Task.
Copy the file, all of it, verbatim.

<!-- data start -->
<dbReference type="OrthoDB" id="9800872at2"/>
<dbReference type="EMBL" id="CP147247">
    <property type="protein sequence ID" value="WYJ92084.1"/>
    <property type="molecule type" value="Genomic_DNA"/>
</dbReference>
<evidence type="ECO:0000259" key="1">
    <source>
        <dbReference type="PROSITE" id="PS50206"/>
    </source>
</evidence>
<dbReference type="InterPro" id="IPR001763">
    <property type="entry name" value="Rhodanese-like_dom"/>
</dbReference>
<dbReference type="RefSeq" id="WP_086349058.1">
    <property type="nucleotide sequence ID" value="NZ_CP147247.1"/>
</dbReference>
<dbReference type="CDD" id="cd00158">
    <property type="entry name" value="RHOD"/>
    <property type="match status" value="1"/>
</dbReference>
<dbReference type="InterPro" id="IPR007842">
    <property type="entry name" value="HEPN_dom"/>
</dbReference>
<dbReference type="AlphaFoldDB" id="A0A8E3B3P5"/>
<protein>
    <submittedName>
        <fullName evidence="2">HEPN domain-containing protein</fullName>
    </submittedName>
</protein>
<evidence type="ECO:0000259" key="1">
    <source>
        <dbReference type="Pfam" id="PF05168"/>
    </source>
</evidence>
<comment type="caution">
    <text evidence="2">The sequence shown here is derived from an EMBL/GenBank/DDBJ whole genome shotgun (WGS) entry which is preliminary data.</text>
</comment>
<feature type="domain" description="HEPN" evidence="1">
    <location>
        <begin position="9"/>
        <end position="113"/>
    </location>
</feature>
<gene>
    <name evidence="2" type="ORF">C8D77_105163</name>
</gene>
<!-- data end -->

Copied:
<dbReference type="OrthoDB" id="9800872at2"/>
<dbReference type="EMBL" id="CP147247">
    <property type="protein sequence ID" value="WYJ92084.1"/>
    <property type="molecule type" value="Genomic_DNA"/>
</dbReference>
<evidence type="ECO:0000259" key="1">
    <source>
        <dbReference type="PROSITE" id="PS50206"/>
    </source>
</evidence>
<dbReference type="InterPro" id="IPR001763">
    <property type="entry name" value="Rhodanese-like_dom"/>
</dbReference>
<dbReference type="RefSeq" id="WP_086349058.1">
    <property type="nucleotide sequence ID" value="NZ_CP147247.1"/>
</dbReference>
<dbReference type="CDD" id="cd00158">
    <property type="entry name" value="RHOD"/>
    <property type="match status" value="1"/>
</dbReference>
<dbReference type="InterPro" id="IPR007842">
    <property type="entry name" value="HEPN_dom"/>
</dbReference>
<dbReference type="AlphaFoldDB" id="A0A8E3B3P5"/>
<protein>
    <submittedName>
        <fullName evidence="2">HEPN domain-containing protein</fullName>
    </submittedName>
</protein>
<evidence type="ECO:0000259" key="1">
    <source>
        <dbReference type="Pfam" id="PF05168"/>
    </source>
</evidence>
<comment type="caution">
    <text evidence="2">The sequence shown here is derived from an EMBL/GenBank/DDBJ whole genome shotgun (WGS) entry which is preliminary data.</text>
</comment>
<feature type="domain" description="HEPN" evidence="1">
    <location>
        <begin position="9"/>
        <end position="113"/>
    </location>
</feature>
<gene>
    <name evidence="2" type="ORF">C8D77_105163</name>
</gene>